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Welcome to my neighborhood: where the police are plenty and the drug paraphernalia abounds!

Before I knew Big V existed on this planet he bought a house. This is the house I, along with my two girls, moved in to. After I met him, I mean. It's not like I just picked up my kids and made my way into some stranger's house, I mean, I was invited.
Anyway, Big V had been living with his parents and partaking in the whole I'll-live-in-your-basement-and-never-pay-you-rent-while-you-ignore-the-girl-sleeping-in-my-bed way of life when something snapped and he decided to buy a house. He probably figured it would be easier to keep girls in his bed without his mom walking in, so, two weeks later he bought the house.

He got a really great deal. Perhaps because of the house fire and the fact the homeowners did most the work themselves so they didn't need a lot of money from the sale to pay off pesky remodel bills. Or, perhaps because the police had incarcerated most of the previous tenants during a SWAT raid. (Less people to have to share the profits with.) Needless to say, it was a decent price. Big V was happy.

Except, Big V wasn't very familiar with the community. Or the fact this part of the community tends to have more than its share of shady characters. It's somewhat sad we've actually grown accustomed to waking up in the middle of the night to find police searching our back yard for some wayward criminal.

Last night around 11pm there was a loud noise. Bigger than a gunshot, yet less impressive than a meth lab explosion. I assumed an electric transformer blew and called it a night. But before drifting off to sleep I happened to notice police activity picked up a bit in our neighborhood. City police. County cars. The unmarked squad. I triple checked the locks on all the doors, took a peek in the back yard just in case, and chalked it up to just another night in the 'hood.

Then this morning I was backing out of the driveway and noticed a green plastic soda bottle laying near the bushes by the garage. Since Woodsy Owl taught me "Give a hoot! Don't pollute!" I put the car in park, hopped out, and picked up the creatively homemade drug paraphernalia from my front yard.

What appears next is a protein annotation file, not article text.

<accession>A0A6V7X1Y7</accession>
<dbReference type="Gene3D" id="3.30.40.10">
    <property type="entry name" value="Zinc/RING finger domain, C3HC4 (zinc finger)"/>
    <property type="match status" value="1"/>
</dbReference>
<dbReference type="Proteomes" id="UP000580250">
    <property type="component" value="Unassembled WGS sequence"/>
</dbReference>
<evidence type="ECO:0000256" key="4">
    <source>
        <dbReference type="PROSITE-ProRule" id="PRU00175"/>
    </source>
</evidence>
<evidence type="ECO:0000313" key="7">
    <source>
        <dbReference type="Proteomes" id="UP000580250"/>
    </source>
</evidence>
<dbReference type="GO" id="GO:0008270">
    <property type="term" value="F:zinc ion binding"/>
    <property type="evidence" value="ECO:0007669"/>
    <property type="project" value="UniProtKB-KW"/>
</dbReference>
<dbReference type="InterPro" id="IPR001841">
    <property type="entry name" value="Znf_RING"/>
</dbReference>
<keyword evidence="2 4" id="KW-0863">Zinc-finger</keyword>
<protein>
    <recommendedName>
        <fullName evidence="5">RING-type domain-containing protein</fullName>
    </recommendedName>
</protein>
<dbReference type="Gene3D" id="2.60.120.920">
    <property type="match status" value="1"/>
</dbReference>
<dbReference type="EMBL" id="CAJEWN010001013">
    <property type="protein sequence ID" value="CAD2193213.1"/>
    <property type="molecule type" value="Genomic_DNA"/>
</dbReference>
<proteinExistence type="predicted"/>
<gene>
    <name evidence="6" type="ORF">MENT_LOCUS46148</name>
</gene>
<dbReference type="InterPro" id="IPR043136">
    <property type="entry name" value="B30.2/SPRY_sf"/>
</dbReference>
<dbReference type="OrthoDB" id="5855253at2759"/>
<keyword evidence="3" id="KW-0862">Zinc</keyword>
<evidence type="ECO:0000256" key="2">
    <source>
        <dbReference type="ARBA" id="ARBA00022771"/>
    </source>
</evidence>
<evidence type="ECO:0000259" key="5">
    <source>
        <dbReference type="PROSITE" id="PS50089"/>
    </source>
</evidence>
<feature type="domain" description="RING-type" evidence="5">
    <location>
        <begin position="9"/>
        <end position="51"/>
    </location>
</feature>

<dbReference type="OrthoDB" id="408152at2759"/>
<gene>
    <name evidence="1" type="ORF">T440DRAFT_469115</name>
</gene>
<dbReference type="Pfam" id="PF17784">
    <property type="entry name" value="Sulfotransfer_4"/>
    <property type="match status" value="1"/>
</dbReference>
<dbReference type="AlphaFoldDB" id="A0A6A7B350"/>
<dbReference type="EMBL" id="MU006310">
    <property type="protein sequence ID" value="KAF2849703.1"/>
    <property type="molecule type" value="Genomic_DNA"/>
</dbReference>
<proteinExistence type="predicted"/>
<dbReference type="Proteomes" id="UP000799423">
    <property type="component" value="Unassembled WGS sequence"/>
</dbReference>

Homemade drug paraphernalia, say what?!

I was pretty certain I (literally) held a key piece of evidence from last night's criminal activity. Wait. I picked it up - now my prints were on it! I couldn't just toss it in the recycle bin; what if Mr. Recycle Man saw it and thought it was mine and called the police? I've never even used drugs (although many people believe that I should); they'll get a search warrant and dust it for prints and find my fingerprints on it and my kids will be taken away and I'll have to get a mug shot and then sit on that hard, concrete bench in the holding cell before being transferred to the Big Pen where I'd never get a decent night's sleep again because it will always be too cold and also they keep the lights on all the time and I can't sleep with the lights on. Sure, I could cover my eyes with the blanket but then I can't breathe because it gets so hot and suffocating and I feel like I'm going to smother to death so then I'll have to peek my head back out again and see the light and never fall back to sleep.

I quickly grabbed a plastic bag crammed in the side of my car door and put the sooty, half melted bottle inside, tied it up and headed to my nearest police department.

Can I help you?

(thrusting the bag in police officer's face) I found this on my property and it's not mine.

What is it?

I think it's a soda bottle someone used to smoke crack cocaine in. I mean, I know it's a soda bottle; I just don't know what was smoked in it. It could have been pot. Or heroin. I'm not sure. I'm not really 'up' on drug lingo. But I'm pretty sure it was used for drugs. I watch 'Intervention' on A&E a lot so I recognized it. 

Was it already in the Taco Bell bag?

Perhaps a bad choice in baggage. Regardless, the police told me they would increase patrol in our area.


Becca said…
Ah, memories. One time while I was out of town Ryan called me to tell me the SWAT team was down the street and that he'd seen our house on the news. We didn't have kids in that house, thank goodness. But we did in the next house. I'll never forget the time I had to rock Charlie back to sleep after a drunk nineteen year old crashed his Tahoe into the apartment building at the end of our block. I live in a more white-collar crime neighborhood now. So much quieter.
Johi said…
Have you ever considered a job in criminal investigation? :) It's nice to have stories like this to tell your children.
Our neighborhood is not "upper crust". I mean, our neighbor has used appliances sitting in his yard... but there are no ordinances by golly! If I want to put a plastic butterfly on the side of my house (don't worry, I don't), no one can say a word! Word.
Ellen said…
Goodness gracious how do you sleep? I guess I have lived in too safe a place for all my life. My daughter however lived for 3 months in an awful neighborhood where gunfire was not unusual to hear at night (or day). I tried very hard to not want to go bring her home to the safety of her room but I couldn't do that. I could only ask her please, please be very careful. And my prayers were granted when the boyfriend turned into a turnip (as I knew he was) and she left him. Now she is in the heart of L.A. where she often tells me of what she sees on the streets and I once again pray for her safety.

Did I really write this much? It's just you stirred me up.

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